There are twelve months in the Hebrew calendar, just as there are twelve months in the secular calendar. On the secular calendar, we’re used to counting them: January, February, March, April… New Year’s day is the first day of January, and that makes January the first month of the year. Easy enough.
Following that logic, we should be able to deduce the first month of the Hebrew calendar. Rosh Hashanah, the Jewish New Year’s Day, is the first day of the Hebrew month of Tishrei. So, the first month of the Hebrew calendar should be Tishrei, right?
Leave it to the Jews to make things complicated.
In this week’s Torah portion, we read a commandment that throws logic out the window. God tells Moses and Aaron that the springtime month—now known as the month of Nissan—will be the first month of the year for us (Exodus 12:2). That makes Tishrei, with Rosh Hashanah, the seventh month of the year. So here’s Jewish time for you: the first day of the year happens in the seventh month of the year. And when we’re halfway through the year, we get to the first month.
There is something special about the springtime month of Nissan: it’s when we celebrate Passover. It’s when, in this week’s parashah, the Israelites finally go free after 400 years of slavery in Egypt. The Exodus begins in the springtime, not on the first day of the year in the fall.
One midrash gives a simple explanation: the weather is better then. Who wants to begin a trek through the wilderness in the rainy months? Better to wait to leave enslavement until the weather is good for a hike (Bamidbar Rabbah 3:6).
But let’s go a little deeper.
This commandment—to begin our counting of the months from when we leave Egypt—is actually the first commandment in the entire Torah that God gives the Israelites. Before, God had told individuals like Abraham and Sarah what to do, but this is the first time God gives an instruction to our people as a group. Some commentators even ask why the Torah doesn’t just start here, in this very spot (cf. Rashi to Genesis 1:1). After all, the word Torah means instruction, so why shouldn’t the Torah begin with the instructions? Why include the creation of the sun and moon and natural world first?
There are a few important lessons we can learn from this commandment, the commandment to count our months starting not from Genesis but from Exodus. One is that time matters because we count it. The sun sets and rises, the moon goes through its phases, and the seasons, they go ’round and ’round…but until we name those cycles days and months and years, they are simply natural phenomena. We, human beings, are the ones for whom calendars and watches mean anything.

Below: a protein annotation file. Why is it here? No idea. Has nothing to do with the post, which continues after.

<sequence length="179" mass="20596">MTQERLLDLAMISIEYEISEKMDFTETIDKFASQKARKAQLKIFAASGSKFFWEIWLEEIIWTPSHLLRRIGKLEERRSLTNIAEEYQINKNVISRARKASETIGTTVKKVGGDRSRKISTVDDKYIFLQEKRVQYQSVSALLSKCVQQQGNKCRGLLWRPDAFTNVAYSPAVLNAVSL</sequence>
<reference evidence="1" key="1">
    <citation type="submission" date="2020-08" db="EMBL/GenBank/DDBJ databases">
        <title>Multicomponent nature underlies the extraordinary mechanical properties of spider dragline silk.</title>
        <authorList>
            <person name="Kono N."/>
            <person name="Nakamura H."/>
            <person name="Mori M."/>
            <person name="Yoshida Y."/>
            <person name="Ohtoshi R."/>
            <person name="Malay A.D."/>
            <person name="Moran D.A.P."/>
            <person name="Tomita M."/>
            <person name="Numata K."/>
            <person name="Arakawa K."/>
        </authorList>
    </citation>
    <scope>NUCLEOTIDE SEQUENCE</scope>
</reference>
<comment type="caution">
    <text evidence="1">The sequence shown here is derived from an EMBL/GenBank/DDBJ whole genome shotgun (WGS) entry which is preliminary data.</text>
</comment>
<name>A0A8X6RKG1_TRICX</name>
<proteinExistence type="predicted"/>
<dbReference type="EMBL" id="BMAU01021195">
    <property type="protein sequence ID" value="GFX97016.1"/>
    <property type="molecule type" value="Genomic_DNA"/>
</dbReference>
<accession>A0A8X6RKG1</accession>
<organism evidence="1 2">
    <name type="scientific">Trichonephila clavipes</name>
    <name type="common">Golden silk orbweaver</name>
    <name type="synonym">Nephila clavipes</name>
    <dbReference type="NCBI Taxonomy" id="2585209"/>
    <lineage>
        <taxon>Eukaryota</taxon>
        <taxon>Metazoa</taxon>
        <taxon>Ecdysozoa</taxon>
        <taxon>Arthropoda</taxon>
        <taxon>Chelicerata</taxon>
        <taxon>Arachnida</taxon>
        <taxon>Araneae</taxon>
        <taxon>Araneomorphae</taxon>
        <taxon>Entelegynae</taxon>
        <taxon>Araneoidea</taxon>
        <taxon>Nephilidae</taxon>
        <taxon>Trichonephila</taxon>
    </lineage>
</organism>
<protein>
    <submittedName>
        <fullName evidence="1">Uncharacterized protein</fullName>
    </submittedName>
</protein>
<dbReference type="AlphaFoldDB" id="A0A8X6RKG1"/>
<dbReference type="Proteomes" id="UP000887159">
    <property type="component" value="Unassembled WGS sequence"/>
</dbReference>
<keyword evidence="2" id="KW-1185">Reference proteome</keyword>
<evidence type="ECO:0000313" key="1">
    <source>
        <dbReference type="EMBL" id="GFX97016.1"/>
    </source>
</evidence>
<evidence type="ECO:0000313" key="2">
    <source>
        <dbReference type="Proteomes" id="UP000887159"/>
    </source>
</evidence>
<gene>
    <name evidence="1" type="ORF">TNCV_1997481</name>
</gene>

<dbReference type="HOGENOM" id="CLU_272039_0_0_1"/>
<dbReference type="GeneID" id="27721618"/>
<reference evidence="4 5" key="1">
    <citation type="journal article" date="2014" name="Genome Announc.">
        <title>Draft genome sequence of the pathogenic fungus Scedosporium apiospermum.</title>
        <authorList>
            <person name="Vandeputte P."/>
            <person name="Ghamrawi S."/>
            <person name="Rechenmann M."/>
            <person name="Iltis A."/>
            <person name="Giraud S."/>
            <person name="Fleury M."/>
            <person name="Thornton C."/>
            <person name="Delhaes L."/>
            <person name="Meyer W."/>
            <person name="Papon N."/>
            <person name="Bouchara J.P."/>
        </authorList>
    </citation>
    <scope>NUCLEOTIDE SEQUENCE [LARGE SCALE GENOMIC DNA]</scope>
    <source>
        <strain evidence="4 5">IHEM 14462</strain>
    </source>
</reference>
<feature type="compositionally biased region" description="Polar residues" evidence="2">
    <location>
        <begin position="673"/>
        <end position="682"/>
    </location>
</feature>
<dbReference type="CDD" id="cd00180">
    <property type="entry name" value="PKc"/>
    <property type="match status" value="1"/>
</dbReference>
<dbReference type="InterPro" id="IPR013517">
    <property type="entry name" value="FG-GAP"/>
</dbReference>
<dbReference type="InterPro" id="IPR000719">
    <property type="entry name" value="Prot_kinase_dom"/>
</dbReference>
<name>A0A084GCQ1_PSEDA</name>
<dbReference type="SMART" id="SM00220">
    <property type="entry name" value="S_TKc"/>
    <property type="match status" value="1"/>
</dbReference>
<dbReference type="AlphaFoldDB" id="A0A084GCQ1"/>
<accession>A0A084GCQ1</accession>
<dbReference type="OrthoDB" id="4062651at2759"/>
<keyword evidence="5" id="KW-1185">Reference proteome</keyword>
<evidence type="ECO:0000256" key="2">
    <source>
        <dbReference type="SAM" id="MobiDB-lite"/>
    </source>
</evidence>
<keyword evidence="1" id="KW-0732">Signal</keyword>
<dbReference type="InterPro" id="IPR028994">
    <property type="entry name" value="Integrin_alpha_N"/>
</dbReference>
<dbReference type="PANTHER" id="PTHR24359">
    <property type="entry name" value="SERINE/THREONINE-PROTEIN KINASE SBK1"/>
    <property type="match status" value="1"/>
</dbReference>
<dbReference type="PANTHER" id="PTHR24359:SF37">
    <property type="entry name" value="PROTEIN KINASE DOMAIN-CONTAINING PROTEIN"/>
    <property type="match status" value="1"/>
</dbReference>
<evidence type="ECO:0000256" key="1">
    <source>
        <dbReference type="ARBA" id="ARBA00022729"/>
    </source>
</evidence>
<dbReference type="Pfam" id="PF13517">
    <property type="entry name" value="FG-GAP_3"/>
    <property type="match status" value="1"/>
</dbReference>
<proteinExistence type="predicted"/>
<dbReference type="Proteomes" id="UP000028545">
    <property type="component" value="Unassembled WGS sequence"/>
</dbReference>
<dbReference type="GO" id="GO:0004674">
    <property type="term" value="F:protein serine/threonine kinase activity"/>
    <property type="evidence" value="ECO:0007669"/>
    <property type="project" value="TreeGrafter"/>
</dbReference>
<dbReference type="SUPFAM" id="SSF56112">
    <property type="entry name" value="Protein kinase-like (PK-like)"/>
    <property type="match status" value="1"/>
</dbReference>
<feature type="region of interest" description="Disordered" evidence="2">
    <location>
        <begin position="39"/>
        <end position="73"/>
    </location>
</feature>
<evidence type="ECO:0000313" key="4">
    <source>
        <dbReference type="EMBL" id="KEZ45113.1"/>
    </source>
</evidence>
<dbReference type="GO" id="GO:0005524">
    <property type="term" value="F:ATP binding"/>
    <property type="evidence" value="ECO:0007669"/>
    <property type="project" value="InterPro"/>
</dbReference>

The second lesson is that time is relative. Time matters to different people different ways, and it largely has to do with our proximity to an important date on the calendar. I was in the preschool classes this week, and I noticed that some are putting spots on the wall to count up to the 100th day of school. Many of us count down the days to a bat/bar mitzvah, a graduation, or a wedding. We count the months of a pregnancy. We count the years since a loved one’s death. Counting time helps us orient our lives relative to the things and the people we care about.
Which brings us to a third lesson: that counting our months from the Exodus tells us what it means to be free. The S’forno, a medieval commentator, notices that when the Israelites were enslaved by the Egyptians, they had no control over their time. They were told, “Do this, do that. Build this, build that.” Their days, their hours, even their minutes were up to their enslavers. But when they go free, the Israelites are able to construct their days themselves. They have God’s blessing to set up their own way of being in the world.
Perhaps that is why the commandment to count the months starting at the Exodus is the first commandment given to the Israelites. Before they can set up their holy society, they must feel empowered to use their time for holy purposes.
This is freedom: the freedom to count one’s time according to one’s own design.
It’s an important reminder: we are in charge of our time. As the sage Bachya Ibn Pekuda said in the 11th century, “Our days are like scrolls. Write on them only what you want to be remembered.”
But we know it’s not so simple. We all feel, sometimes, like time is out of our control. We have work obligations, we have family members who need our attention, and we have grocery shopping to do. It’s easy to feel like we have no time, like we’re wasting time, spending time without getting a return on our investment.
Sometimes it feels like time is a luxury. But the Torah offers us a fourth and final lesson here: Torah is guiding us to look at our time differently.
Remember that after leaving Egypt, the Israelites travel to Mount Sinai. There we receive the Torah, with the rest of the commandments, the rest of the tasks we are called to do by the Holy One.
The freedom to be in control of our time is not the same as being free of obligation. It is the freedom to use the time we spend doing our obligatory tasks according to our higher purposes.
I’m suggesting a kind of mindfulness in our daily lives, a sort of consciousness of what we’re doing when we’re doing it. We can choose how we want each moment to count. A difficult meeting at the end of a long workday becomes a time to practice loving rebuke and attentive listening. Caring for a sick family member becomes a time to practice patience and honoring others. Running errands, a time to practice being happy with our portions.
That is the freedom of getting to count our own time: we get to make our time count.
The Talmud says that one who forces time will be forced back by time, while one who yields to time will find time standing at their side (Eiruvin 13b). Time is our ally, and we are free to use it for holy purposes.
May this Shabbat be its own beginning, a Shabbat of renewal, for counting holy time for us all.